The churro was originally sold to the farmworkers that picked oranges on the site that Disneyland still stands on. They proved to be so popular after construction began that Disneyland almost didn't open on time because of a strike that was caused when they ran out of churros. After the strike was settled, Walt and Roy Disney forbid anymore churro carts on Disney property.
    After Roy and Walt passed away, Disneyland management continued the churro ban in memory of the 2 Disney brothers. The churro industry was furious that they could not sell their product in the Park, which left them only with swapmeets and county fairs. The United Brotherhood of Churro Workers (UBCW) hatched a plan to bankroll a buyout of Disney, and install a puppet CEO.
    In 1985, Disney management changed hands, and Michael Eisner was placed in charge of the company. The very first thing that he did when he took over as CEO was to install churro carts at the Disney Parks. Now you know the reat of the story.
    And they lived happily ever after


    Well, I'm glad, even though Walt and Roy were against it (but I'd be mad if I couldn't have any churros either lol). Weird, I'm happy of something Eisner did...

    But yes, those churros are darn good.

  8. #8

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    psshhhh...Disneyland churros are Mexican style, which are good in their own way, but not the way real churros are made in the rest of Latin America. Also not as good, IMO.

    Cuban-style churros are thin and crispy, and don't have cinnamon on them, just sugar. My mom used to make them at home with this awesome "churro press" she used to have. Mmmmmm, real churros!

    Man. Now I want to go to DL just to have a fake, chewy, cinnamony (not to mention overpriced) churro.

  9. #9

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    mmmm churro (drools) o_o

    yes it's my fav theme park snack

    I like em gooy :P if they weren't like they are then they'd be too much like cinnamin toast crunch no doubt

    wait was that a rip off of the almighty churro :P did some general mills exec figure that maybe if he made em into little squares he could put em in milk and sell him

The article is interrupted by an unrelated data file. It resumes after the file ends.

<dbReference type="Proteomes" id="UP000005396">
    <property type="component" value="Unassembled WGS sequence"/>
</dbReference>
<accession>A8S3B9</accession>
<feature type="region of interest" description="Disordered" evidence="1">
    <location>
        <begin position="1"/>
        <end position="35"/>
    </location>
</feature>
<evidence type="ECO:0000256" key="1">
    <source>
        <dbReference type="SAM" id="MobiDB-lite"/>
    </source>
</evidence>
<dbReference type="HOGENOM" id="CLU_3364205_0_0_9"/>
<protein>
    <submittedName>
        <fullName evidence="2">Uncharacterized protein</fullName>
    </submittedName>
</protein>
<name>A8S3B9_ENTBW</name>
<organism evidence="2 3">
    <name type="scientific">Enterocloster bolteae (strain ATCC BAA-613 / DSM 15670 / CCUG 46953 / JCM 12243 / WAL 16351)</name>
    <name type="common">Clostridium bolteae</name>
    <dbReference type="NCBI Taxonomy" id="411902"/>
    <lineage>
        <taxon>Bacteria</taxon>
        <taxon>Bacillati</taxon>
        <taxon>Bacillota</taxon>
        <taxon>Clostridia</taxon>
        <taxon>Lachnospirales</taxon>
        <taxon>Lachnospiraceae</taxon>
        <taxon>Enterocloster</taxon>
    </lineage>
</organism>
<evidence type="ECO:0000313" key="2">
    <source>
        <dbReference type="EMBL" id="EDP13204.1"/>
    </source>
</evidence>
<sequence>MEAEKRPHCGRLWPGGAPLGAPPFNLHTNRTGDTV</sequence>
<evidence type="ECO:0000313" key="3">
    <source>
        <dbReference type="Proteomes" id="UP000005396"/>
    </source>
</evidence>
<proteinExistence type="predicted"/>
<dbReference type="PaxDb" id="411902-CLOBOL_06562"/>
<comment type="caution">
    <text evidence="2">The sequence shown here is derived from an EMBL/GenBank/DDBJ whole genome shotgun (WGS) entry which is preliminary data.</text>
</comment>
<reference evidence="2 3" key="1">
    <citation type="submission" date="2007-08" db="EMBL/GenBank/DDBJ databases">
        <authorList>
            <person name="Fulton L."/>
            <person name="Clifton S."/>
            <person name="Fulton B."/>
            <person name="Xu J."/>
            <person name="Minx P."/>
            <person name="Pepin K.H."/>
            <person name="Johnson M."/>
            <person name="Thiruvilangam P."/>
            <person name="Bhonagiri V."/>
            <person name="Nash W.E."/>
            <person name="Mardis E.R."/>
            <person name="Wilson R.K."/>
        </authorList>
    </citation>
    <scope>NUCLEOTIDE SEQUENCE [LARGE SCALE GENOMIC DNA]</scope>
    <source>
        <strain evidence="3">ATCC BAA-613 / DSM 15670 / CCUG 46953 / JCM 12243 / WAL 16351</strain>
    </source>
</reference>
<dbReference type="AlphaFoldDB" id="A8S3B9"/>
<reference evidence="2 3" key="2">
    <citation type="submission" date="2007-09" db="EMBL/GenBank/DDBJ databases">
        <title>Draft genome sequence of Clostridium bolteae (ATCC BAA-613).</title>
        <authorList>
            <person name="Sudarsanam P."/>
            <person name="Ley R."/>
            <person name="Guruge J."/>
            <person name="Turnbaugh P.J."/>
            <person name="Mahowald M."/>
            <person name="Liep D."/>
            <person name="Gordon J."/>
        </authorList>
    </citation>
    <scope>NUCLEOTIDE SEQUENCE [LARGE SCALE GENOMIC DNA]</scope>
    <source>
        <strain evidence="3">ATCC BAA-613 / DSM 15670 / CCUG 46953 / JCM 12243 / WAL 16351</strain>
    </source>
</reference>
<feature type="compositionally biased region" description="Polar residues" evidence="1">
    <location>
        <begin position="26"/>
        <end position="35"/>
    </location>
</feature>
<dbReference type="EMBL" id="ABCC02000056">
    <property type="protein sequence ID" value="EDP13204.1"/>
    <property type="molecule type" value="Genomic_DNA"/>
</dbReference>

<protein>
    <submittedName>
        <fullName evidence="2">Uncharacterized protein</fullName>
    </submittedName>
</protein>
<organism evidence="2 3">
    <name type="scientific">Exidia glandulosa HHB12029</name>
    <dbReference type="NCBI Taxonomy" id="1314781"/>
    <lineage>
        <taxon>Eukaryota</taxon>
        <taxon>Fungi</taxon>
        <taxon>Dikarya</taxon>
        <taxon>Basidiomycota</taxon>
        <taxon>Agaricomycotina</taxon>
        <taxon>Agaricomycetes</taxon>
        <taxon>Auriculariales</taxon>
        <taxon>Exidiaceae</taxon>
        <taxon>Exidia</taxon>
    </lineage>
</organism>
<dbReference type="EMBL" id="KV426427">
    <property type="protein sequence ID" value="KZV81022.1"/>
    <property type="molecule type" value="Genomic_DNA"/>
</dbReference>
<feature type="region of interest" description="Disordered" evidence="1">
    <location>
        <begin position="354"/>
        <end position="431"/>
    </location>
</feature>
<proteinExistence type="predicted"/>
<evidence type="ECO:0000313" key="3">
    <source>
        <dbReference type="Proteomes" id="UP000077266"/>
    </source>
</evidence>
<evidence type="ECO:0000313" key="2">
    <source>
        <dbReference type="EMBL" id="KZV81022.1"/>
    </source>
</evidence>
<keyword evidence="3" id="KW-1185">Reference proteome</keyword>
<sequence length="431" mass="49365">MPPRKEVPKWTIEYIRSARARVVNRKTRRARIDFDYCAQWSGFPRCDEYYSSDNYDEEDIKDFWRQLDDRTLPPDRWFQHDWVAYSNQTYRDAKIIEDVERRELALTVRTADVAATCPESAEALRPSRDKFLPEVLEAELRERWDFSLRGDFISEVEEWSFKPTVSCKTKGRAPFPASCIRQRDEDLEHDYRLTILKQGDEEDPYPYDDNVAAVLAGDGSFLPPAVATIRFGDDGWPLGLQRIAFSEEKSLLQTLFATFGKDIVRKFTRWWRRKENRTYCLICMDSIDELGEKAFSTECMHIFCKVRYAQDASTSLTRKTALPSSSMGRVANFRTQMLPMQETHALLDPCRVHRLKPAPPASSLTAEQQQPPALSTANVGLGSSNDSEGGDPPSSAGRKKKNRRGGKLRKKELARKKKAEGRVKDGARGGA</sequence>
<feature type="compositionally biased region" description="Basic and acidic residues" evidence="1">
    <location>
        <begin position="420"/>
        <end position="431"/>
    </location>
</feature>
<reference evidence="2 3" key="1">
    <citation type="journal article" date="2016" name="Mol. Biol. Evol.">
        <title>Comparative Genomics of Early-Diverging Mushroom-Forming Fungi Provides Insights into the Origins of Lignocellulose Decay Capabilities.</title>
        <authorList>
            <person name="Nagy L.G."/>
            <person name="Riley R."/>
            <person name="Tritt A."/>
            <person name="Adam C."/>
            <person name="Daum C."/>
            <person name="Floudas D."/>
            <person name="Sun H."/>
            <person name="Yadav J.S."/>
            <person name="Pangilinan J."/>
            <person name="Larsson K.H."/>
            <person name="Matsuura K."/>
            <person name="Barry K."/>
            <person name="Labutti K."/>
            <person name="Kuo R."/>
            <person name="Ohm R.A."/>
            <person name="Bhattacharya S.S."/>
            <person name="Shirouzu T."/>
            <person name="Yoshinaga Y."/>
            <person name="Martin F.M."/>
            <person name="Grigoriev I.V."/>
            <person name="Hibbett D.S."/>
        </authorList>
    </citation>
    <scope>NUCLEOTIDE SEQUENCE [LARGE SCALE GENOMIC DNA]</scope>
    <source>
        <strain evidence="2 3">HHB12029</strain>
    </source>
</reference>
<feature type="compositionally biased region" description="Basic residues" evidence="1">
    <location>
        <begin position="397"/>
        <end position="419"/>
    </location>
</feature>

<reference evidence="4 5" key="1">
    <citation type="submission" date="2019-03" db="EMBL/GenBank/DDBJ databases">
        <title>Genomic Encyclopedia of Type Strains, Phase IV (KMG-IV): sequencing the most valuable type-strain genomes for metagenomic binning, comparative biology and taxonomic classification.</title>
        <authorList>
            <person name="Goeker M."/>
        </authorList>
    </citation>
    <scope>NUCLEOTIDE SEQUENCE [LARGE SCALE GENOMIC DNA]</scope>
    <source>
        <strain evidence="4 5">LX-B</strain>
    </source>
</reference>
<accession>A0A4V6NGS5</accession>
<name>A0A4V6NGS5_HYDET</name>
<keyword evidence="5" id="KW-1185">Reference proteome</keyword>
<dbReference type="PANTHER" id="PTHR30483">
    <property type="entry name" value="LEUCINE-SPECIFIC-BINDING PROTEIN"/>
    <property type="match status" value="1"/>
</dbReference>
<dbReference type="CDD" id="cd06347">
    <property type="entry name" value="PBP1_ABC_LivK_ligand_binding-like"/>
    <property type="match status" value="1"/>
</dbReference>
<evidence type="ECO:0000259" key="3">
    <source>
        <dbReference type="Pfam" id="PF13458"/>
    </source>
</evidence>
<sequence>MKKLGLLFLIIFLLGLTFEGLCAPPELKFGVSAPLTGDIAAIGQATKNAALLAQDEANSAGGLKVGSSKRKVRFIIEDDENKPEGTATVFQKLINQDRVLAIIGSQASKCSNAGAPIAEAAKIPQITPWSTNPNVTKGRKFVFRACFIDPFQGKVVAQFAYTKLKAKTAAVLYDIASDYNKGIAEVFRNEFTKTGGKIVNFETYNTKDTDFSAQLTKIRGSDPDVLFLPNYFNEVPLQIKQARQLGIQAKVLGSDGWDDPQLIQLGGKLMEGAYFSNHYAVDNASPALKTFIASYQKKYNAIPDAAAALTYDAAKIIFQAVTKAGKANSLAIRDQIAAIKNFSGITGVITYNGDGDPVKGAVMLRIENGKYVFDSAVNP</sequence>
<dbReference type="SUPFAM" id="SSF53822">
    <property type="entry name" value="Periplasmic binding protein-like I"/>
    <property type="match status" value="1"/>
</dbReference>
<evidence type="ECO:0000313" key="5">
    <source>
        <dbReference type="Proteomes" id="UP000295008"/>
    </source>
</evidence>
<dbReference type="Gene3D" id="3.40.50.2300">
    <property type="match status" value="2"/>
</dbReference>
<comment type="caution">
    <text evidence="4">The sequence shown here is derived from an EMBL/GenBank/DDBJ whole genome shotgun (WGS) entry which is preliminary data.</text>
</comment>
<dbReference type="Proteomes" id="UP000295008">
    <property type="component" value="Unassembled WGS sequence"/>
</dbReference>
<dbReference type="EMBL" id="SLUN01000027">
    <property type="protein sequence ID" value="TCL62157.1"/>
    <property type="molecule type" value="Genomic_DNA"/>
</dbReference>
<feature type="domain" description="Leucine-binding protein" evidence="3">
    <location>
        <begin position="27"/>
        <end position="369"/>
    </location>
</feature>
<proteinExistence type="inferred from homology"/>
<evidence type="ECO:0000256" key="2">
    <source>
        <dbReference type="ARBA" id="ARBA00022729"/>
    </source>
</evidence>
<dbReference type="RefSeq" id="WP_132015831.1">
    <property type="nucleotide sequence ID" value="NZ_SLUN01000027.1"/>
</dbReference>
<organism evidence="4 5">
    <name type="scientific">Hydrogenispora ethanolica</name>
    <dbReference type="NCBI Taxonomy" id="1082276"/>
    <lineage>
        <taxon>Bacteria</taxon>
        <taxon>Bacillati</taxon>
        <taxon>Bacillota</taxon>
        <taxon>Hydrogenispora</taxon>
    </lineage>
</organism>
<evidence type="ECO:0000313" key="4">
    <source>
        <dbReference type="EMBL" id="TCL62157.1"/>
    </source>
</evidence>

how DARE they impeed on the sanctity of the churro

  10. #10

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    Churro: Wanna real one? Travel about 100 miles south of Disneyland to Tijuana, BC. There you will find street carts with a large metal bowl filled with cooking oil... a fire underneath... and a large tube filled with dough. There's a screw-like device at the end of the tube and the operator spins a automobile steering wheel to extrude raw dough into the hot oil. As he cuts off the extrusions, they drop into the oil and cook to a dark golden brown. They are then extracted with tongs and rolled in a combination of cinnamon and sugar. A small brown paper sack filled with about eight these crispy delights is
    One American Dollar.
    YUM!
    "Yesterday, a man walked up to me and said, 'Isn't it a shame that Walt Disney couldn't be here to see this?' and I said, "He did see this, that's why it's here."
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  11. #11

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    A churro looks the same going in as it does coming out.
    "As usual he's taken over the coolest spot in the house"- Father re: Orville 1963

    [FONT=Arial Narrow]

  12. #12

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    I don't get the churro. Not a big fan.

    Give me a cheese-filled pretzel anyday!
    "George Bush... is only for now."
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    Just because it's gone doesn't mean I changed my mind!

  13. #13

    • 28:06:42:12
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    I'm not particularly fond of DL churros, either, but sometimes I'll get a craving for 'em. And dammit, MickeyJCA...now *I* want a cheese-filled pretzel!

    *jumps in my car to drive 300some-odd miles to get one*

  14. #14

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    Quote Originally Posted by SilentBob66
    Ah ha. So THAT explains the Spanish spiels and the Spanish-speaking Princesses. I'm beginning to understand this whole conspiracy now....
    HAHAHAHAHHAHAHHAHA so true.

  15. #15

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    I was disappointed that DLP didn't have churros... till I realized that their odv had crepes and gauffres! Mmmm.... gauffres..... our DL hasn't had those since petite patisserie in NOS was closed up.

    Unusually and exceedingly peculiar and altogether quite impossible to describe...